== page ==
We’ve all received, and possibly sent, emails that appear to be screaming at the recipient or typed on a computer with a broken “shift” key. While it may seem more casual or persuasive to capitalise words you want to draw attention to, throwing random capital letters (or, gasp, “all caps” words or sentences) into a piece of text can actually dilute your meaning, rather than enhance it.
The rules of the English language aren’t here just to trick you – they exist to help make communication easier. The established uses for capital letters are in place because they enhance our comprehension. When you see a capital you can immediately, and subconsciously, narrow down the type of word you are about to encounter. Capitals tell you to expect a new sentence or independent clause, a proper noun or a registered trademark. Other than these very specific uses, there are few other reasons to capitalise a word.
So, how can you capitalise on your capitalisation? Follow these simple rules…
- If you need to highlight the difference between two key points and aren’t doing so in the middle of body copy (this is us saying we can get away with these two headings)
- The most important words of headings or titles (generally words three letters or less do not get capitalised unless they are a proper noun)
- Proper nouns (used to describe specific, one-of-kind nouns, such as people, place or brand names)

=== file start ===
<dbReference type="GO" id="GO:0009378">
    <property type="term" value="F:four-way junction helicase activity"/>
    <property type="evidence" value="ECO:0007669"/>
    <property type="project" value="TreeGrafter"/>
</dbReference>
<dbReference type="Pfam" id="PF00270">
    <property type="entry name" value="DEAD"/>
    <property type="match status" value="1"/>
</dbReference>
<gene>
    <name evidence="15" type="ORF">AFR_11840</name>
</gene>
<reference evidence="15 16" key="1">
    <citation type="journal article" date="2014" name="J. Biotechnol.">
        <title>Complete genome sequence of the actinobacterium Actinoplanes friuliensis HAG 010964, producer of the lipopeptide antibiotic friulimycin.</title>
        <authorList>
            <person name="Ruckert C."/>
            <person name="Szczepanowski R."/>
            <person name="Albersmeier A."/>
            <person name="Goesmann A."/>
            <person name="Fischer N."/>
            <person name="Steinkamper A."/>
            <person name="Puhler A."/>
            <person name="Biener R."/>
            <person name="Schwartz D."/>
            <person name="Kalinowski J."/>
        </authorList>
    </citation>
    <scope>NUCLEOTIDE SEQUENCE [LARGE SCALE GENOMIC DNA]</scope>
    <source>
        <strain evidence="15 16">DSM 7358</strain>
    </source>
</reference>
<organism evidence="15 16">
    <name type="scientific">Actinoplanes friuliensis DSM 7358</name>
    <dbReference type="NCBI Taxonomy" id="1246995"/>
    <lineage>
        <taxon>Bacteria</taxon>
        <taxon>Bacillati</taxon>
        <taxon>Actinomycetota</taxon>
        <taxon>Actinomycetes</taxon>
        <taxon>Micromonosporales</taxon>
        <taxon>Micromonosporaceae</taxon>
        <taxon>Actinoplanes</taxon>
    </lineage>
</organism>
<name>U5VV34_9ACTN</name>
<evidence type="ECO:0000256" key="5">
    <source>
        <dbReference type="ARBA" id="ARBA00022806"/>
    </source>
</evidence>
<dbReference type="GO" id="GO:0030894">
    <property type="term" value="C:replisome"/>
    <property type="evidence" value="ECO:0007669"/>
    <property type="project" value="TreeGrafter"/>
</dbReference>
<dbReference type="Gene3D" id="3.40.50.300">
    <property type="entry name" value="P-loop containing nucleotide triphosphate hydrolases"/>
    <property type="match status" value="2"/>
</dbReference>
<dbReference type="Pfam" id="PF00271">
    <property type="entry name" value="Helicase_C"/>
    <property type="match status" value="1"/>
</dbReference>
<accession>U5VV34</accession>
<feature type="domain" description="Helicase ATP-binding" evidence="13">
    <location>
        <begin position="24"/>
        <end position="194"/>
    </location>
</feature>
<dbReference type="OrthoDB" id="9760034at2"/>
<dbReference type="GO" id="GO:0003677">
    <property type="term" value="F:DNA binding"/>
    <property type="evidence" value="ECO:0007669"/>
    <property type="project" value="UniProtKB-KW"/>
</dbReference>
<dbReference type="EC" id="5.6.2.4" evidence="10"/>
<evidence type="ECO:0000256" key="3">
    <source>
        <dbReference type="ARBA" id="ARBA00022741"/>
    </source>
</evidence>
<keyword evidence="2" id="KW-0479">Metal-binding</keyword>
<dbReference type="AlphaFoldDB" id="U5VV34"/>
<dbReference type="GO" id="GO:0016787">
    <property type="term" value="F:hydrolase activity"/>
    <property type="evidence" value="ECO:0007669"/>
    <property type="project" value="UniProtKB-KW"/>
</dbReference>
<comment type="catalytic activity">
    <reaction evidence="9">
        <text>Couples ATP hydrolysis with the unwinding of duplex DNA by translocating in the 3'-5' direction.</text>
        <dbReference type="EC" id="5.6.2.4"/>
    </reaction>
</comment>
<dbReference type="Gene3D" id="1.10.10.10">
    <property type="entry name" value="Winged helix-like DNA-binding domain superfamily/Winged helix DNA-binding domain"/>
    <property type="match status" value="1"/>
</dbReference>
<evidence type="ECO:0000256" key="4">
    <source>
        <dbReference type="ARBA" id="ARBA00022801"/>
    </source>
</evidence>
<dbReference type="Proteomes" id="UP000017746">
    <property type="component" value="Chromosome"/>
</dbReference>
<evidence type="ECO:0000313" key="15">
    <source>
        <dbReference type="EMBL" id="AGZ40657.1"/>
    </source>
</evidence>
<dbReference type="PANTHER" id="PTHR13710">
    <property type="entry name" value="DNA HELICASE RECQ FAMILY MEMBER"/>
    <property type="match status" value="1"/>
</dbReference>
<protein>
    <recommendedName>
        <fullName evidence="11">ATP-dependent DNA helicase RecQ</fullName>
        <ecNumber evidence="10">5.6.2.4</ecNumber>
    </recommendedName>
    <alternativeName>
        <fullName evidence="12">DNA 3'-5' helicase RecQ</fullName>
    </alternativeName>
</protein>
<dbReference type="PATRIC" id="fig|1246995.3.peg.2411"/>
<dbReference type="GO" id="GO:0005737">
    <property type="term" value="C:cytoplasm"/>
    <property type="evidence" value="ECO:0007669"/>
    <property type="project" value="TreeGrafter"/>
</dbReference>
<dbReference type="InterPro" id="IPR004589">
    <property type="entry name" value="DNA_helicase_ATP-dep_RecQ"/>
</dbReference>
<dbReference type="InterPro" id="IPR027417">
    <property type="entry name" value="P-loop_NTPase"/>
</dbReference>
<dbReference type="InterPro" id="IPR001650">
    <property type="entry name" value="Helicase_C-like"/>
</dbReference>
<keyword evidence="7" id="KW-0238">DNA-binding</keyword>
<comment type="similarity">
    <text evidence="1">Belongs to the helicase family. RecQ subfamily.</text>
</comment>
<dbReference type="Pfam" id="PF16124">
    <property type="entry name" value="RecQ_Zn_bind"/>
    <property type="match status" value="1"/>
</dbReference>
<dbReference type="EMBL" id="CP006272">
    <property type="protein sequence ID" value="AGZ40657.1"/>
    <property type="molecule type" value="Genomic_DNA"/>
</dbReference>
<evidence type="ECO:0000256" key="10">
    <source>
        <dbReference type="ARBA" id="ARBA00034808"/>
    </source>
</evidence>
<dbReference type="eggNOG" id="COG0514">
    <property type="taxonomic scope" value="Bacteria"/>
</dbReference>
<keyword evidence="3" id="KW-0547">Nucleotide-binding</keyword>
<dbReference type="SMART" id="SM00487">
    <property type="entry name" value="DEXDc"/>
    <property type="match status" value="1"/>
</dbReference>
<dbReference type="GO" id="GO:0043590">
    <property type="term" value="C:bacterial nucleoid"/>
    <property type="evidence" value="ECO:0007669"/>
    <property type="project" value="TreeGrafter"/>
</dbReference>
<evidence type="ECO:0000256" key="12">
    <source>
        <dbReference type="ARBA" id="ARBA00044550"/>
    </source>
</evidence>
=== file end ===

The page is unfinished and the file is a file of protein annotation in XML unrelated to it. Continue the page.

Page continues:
- Titles associated with proper nouns, so long as they precede the noun (e.g., Founder and President Victor L. Marks is correct, but Victor L. Marks, Founder and President should actually be Victor L. Marks, founder and president)
- Familial titles when associated with a specific person, not that type of family member generally. For example, “my mum” or “my aunt” would be lowercase, but “Mum” or “Aunt Cathy” when addressing her specifically would be capitalised
- The first word of a sentence or following a colon
- The pronoun “I”
- Whenever you want to make a point – that’s what better word choices, or bold typefaces, are for
- Words that you personally feel describe important concepts, but that aren’t actually proper nouns (e.g., “the Cherry Blossoms are blooming” or “I LOVE to play Country Music on my Acoustic guitar”)
- In the middle of a sentence or following a semicolon
- Directions or seasons unless used as part of a proper noun. For example, you may “visit the Pacific Northwest for Spring Fling,” but you wouldn’t “drive Northwest in the Spring”
- Century numbers like “the twentieth century”
What common spelling or grammar trap do you find yourself falling into?
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It would maybe be helpful to illustrate with an example why it matters that words such as ‘president’ should only be capitalised when they are proper nouns.Under what circumstances would it be confusing or misleading if the capitalisation was wrongly applied or wrongly omitted?
Thanks for your suggestion. The capitalisation of words is a helpful way of pointing out whether you are speaking generally or specifically about someone in a certain role. For example, if you saw the word “president” written in the lowercase in a piece of text, you could understanding that the role of president is being spoken of generally. However, if you saw it capitalised as “President” you would assume the writer is referring to a specific person in that role. It could be confusing if this character had not yet been introduced. Generally, “President” would be followed by another name, such as “President Lincoln.” It’s not exactly a deadly writing sin to mix these up, but is a piece of language “rules” that helps to avoid confusion.
Hope that helps!
Thank you for taking the time to reply, that is helpful
Happy to! Thanks for reading 🙂